RECYCLED POLYESTER is a bit of a buzz word in fashion at the moment. Polyester is made from a type of plastic called PET (polyethylene terephthalate), it’s also used for plastic bottles, so clothing brands just love to advertise ‘made from 50 plastic bottles’. Sounds great, but the reality isn’t quite so green. PET can be remade into drinks bottles several times, but once it’s been made into fabric it can’t be recycled again, only downcycled into wadding, insulation etc. If you were going to buy something polyester anyway, yes choose recycled, but don’t be fooled into thinking it’s super green.


Each wash of synthetic fabric send tens of thousand of micro fibres down drains and into oceans
Each wash of synthetic fabric send tens of thousand of micro fibres down drains and into oceans


Cellulose fabrics

These sit between natural and synthetic; wood pulp, bamboo, or other plants are intensive processed so they melt and form into yarn, imagine strands of spaghetti being pushed out of a pasta maker. Cellulose fabrics will biodegrade though, and don’t produce micro-plastics. But early types of cellulose fabrics like RAYON and VISCOSE use some pretty nasty chemicals in their creation. 

LYOCELL is the latest generation of cellulose fabric and is often sold as an eco-fabric. It’s sometimes called TENCEL (a brand name, like Coke is to cola). It's processed much more sustainably than its cellulose predecessors. At the moment lyocell isn’t widely produced, and it’s costly, so a fully scaled, long-term impact hasn’t yet been seen, but it shows promise.



In summary, there is no perfect fabric, like any product created there’s an environmental impact, but choosing natural fabrics where you can, or lyocell (Tencel), will avoid microplastics and some of the harsher textile processes.

At KindlyYarn we use a premium cotton yarn with long fine fibres for our furoshiki wraps, this means that whilst they're soft and lightweight, they'll stay looking like new for years.


Furoshiki fabric wraps in a premium cotton fabric
High quality fabrics will stay looking good for longer as they'll be less prone to wear and bobbling



Love the clothes you have!

60% of the energy used in clothing is about how it’s cared for after its produced. Plus looking after your clothes will keep them looking like new for longer.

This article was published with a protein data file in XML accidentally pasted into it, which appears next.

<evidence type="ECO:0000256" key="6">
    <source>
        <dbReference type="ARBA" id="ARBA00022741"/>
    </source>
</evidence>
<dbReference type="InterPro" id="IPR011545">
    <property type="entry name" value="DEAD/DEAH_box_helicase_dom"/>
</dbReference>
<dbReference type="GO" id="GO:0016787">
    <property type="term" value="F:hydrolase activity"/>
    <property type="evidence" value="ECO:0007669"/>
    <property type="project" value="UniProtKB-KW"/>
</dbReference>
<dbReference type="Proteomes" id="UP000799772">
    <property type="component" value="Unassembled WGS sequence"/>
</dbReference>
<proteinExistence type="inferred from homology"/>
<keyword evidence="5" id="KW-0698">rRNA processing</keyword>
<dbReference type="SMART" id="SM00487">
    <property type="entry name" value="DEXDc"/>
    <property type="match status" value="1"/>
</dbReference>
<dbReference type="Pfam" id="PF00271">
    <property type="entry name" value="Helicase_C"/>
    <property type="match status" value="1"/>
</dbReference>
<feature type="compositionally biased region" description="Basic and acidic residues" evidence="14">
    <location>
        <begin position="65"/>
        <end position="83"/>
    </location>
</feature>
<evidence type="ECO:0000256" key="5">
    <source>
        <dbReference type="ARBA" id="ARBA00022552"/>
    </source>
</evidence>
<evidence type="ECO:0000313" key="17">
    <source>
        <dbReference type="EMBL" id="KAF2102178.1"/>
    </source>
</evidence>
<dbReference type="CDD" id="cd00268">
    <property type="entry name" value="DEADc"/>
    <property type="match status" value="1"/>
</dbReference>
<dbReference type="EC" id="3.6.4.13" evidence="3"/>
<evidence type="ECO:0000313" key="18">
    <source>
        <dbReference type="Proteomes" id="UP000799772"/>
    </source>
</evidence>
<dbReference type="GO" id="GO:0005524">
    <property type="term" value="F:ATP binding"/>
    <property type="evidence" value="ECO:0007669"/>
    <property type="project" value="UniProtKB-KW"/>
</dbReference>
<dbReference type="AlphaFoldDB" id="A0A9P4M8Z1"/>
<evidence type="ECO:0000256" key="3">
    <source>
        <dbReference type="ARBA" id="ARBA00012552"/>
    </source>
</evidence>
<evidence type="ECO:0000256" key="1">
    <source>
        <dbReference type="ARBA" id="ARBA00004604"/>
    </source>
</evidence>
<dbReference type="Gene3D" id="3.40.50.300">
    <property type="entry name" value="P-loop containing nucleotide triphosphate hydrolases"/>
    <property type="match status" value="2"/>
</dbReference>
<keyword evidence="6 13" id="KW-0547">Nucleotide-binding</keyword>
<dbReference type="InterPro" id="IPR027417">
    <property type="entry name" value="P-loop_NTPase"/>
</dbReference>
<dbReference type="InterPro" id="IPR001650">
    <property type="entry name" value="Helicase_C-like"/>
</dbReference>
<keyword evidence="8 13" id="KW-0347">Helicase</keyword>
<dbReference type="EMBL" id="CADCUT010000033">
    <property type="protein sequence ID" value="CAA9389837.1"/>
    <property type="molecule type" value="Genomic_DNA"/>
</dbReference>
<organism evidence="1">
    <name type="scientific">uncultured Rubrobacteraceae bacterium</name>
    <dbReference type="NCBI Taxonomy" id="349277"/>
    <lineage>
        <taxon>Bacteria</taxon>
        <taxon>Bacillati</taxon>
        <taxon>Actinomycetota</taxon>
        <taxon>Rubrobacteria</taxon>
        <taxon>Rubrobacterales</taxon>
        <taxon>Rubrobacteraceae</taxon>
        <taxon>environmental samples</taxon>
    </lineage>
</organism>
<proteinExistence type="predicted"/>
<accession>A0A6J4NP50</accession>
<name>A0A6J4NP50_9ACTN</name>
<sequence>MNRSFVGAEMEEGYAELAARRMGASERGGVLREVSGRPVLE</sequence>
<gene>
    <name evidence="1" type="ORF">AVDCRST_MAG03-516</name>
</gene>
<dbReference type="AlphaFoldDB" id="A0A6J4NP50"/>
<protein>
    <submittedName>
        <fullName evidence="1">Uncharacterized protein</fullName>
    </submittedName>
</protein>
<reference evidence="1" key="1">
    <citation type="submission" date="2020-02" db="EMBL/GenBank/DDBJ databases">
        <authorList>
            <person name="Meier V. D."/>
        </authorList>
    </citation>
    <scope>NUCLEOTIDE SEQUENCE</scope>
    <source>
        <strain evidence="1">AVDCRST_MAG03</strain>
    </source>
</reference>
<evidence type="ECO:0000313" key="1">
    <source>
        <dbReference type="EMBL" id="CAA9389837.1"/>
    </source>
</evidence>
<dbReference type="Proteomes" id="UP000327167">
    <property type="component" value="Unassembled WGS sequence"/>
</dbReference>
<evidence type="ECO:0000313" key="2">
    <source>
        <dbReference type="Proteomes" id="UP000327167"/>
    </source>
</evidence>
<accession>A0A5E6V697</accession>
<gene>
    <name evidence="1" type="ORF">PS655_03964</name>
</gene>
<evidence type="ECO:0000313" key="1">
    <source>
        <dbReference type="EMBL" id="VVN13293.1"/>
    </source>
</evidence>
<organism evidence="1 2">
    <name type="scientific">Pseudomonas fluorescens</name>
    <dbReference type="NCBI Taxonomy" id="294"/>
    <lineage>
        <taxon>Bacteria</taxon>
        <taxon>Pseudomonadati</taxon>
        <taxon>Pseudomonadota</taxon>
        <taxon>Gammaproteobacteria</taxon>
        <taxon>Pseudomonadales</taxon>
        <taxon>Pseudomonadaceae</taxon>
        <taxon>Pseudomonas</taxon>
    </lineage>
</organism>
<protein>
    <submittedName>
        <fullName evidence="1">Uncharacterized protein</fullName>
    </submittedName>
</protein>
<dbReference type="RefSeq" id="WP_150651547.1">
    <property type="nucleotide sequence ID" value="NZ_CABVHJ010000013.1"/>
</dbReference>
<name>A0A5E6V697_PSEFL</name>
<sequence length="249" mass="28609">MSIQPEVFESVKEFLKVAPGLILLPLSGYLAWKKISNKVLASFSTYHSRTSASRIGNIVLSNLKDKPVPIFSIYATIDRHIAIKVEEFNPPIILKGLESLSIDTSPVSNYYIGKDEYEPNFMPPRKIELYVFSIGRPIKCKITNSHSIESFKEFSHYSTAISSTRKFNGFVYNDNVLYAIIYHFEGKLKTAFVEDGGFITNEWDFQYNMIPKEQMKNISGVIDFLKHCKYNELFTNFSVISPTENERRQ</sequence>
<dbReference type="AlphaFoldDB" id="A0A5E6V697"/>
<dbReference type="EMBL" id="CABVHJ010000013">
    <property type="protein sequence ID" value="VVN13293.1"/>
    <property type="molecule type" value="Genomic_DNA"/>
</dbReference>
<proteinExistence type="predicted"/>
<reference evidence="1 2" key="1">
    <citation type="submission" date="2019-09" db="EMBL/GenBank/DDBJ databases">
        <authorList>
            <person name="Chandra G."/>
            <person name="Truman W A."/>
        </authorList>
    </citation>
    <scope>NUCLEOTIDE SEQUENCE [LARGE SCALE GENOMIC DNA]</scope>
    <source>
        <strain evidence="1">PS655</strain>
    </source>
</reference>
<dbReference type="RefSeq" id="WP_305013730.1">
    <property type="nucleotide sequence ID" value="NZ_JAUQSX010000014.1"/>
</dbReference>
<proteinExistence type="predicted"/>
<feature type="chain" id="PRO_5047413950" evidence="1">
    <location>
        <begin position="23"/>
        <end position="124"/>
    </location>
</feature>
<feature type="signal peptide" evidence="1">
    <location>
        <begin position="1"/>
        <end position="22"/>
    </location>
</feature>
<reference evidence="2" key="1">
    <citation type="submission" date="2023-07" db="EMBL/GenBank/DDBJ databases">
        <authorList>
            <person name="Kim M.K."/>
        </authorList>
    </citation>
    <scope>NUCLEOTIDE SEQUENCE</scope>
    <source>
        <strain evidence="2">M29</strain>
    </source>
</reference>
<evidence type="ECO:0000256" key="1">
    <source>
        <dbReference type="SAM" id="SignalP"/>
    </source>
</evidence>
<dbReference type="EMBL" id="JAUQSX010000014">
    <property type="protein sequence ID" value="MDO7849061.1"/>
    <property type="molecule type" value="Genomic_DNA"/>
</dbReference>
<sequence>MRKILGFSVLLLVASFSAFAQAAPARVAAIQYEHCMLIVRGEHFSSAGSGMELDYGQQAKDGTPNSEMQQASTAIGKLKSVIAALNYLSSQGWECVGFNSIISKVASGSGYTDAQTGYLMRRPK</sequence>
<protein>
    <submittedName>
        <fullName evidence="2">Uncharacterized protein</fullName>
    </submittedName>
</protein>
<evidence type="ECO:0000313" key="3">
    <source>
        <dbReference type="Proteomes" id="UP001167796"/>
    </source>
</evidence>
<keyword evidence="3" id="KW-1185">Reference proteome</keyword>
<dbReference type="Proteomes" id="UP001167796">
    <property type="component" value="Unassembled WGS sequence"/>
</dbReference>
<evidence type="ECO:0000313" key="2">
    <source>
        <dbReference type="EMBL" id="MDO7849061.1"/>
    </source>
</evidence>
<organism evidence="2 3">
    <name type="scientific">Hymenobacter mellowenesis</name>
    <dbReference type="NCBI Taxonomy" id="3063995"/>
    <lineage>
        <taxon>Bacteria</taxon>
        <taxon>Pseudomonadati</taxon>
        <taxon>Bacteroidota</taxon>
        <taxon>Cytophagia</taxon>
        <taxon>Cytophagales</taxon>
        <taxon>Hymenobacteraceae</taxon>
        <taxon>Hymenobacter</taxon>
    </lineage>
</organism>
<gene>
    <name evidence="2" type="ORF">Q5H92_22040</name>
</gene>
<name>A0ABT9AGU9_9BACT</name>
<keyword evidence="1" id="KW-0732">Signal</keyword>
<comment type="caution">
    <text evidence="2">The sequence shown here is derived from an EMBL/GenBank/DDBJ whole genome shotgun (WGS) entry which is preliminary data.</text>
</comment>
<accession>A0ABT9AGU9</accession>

·  Wash less - Washing gives fabric a battering. How would you feel after a cycle through the machine? If you want your clothes to stay soft, bobble free, in shape and their original colours, wash only when needed, not after every wear. An estimated 35% of ocean microplastics come from synthetic fabrics, so you’ll be washing less plastic down the drain too.

·  Short & Cool - When you do wash a short, cool (20 or 30 degrees) cycle is best, not just for protecting the fabric, but also for the environment as it’ll use less water and less energy to heat.

·  Line Dry - If washing is bad for your clothes, tumble drying is cataclysmic. The heat and the abrasion all serves to shrink, mis-shape and bobble clothes. Do not, I repeat DO NOT tumble dry anything you adore. Line drying saves your fabric and your energy bill.

·  De-bobble - For about £15 you can pick up a fabric shaver. Personally, I’m bored to tears by ironing, but hand me that debobbler; seeing fabrics resurrected to new-like condition is actually a joy (just don’t tell young me). 

·  Repair - Learn some basic sewing techniques, replacing a button, sewing a seam, repairing a hem means those favourite items are free to see another glorious day.

·  Visible mending – this is really popular right now, make a feature of that wear and tear with brightly coloured repairs and patches.

·  Upcycle - Already learnt a few sewing techniques. Fantastic. Now up your game another level and learn to alter. Dress to tight at the top? Cut it down to a skirt. Frumpy blouse? Say hello to a new summer top.


Picture of female sewing a button on a blouse
A few simple sewing skills can give clothing a second chance at life


 So, there you have it. If you want to look a million dollars without costing the earth - treasure what you already own, try a little Japanese versatility, then add a dose French style by investing in good quality classics.

Au revoir!